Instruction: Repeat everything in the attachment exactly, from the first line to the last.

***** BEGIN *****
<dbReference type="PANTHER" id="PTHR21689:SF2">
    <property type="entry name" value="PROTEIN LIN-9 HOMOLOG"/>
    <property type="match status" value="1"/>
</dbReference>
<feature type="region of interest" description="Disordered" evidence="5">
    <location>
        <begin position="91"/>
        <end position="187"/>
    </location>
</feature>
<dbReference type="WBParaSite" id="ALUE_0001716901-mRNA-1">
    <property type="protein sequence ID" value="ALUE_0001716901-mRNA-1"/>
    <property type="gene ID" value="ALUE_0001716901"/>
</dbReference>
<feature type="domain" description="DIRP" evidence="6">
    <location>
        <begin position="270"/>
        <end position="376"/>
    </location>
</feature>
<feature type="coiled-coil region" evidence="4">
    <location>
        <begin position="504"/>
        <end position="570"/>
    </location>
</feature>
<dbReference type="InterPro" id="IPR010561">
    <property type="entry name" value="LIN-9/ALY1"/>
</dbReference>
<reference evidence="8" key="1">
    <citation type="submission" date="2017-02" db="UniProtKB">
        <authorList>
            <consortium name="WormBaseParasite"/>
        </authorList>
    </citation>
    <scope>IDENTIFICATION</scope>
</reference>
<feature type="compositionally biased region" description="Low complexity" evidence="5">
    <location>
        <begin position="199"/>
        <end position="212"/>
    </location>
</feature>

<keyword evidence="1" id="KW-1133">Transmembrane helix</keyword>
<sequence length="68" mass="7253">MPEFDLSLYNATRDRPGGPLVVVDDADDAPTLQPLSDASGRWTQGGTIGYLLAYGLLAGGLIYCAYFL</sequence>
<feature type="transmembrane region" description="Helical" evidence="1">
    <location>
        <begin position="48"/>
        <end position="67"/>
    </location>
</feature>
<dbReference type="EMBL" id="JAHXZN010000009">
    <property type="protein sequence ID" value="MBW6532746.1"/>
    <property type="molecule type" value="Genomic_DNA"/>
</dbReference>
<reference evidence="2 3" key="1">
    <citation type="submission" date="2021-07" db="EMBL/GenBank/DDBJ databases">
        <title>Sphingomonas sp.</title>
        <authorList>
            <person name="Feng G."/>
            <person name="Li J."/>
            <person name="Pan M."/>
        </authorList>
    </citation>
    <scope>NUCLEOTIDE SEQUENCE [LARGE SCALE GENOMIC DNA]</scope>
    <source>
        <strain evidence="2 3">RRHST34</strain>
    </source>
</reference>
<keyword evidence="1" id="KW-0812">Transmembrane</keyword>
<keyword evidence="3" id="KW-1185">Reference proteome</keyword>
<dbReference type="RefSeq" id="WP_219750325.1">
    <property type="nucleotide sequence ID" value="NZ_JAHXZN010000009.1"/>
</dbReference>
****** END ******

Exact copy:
<dbReference type="PANTHER" id="PTHR21689:SF2">
    <property type="entry name" value="PROTEIN LIN-9 HOMOLOG"/>
    <property type="match status" value="1"/>
</dbReference>
<feature type="region of interest" description="Disordered" evidence="5">
    <location>
        <begin position="91"/>
        <end position="187"/>
    </location>
</feature>
<dbReference type="WBParaSite" id="ALUE_0001716901-mRNA-1">
    <property type="protein sequence ID" value="ALUE_0001716901-mRNA-1"/>
    <property type="gene ID" value="ALUE_0001716901"/>
</dbReference>
<feature type="domain" description="DIRP" evidence="6">
    <location>
        <begin position="270"/>
        <end position="376"/>
    </location>
</feature>
<feature type="coiled-coil region" evidence="4">
    <location>
        <begin position="504"/>
        <end position="570"/>
    </location>
</feature>
<dbReference type="InterPro" id="IPR010561">
    <property type="entry name" value="LIN-9/ALY1"/>
</dbReference>
<reference evidence="8" key="1">
    <citation type="submission" date="2017-02" db="UniProtKB">
        <authorList>
            <consortium name="WormBaseParasite"/>
        </authorList>
    </citation>
    <scope>IDENTIFICATION</scope>
</reference>
<feature type="compositionally biased region" description="Low complexity" evidence="5">
    <location>
        <begin position="199"/>
        <end position="212"/>
    </location>
</feature>

<keyword evidence="1" id="KW-1133">Transmembrane helix</keyword>
<sequence length="68" mass="7253">MPEFDLSLYNATRDRPGGPLVVVDDADDAPTLQPLSDASGRWTQGGTIGYLLAYGLLAGGLIYCAYFL</sequence>
<feature type="transmembrane region" description="Helical" evidence="1">
    <location>
        <begin position="48"/>
        <end position="67"/>
    </location>
</feature>
<dbReference type="EMBL" id="JAHXZN010000009">
    <property type="protein sequence ID" value="MBW6532746.1"/>
    <property type="molecule type" value="Genomic_DNA"/>
</dbReference>
<reference evidence="2 3" key="1">
    <citation type="submission" date="2021-07" db="EMBL/GenBank/DDBJ databases">
        <title>Sphingomonas sp.</title>
        <authorList>
            <person name="Feng G."/>
            <person name="Li J."/>
            <person name="Pan M."/>
        </authorList>
    </citation>
    <scope>NUCLEOTIDE SEQUENCE [LARGE SCALE GENOMIC DNA]</scope>
    <source>
        <strain evidence="2 3">RRHST34</strain>
    </source>
</reference>
<keyword evidence="1" id="KW-0812">Transmembrane</keyword>
<keyword evidence="3" id="KW-1185">Reference proteome</keyword>
<dbReference type="RefSeq" id="WP_219750325.1">
    <property type="nucleotide sequence ID" value="NZ_JAHXZN010000009.1"/>
</dbReference>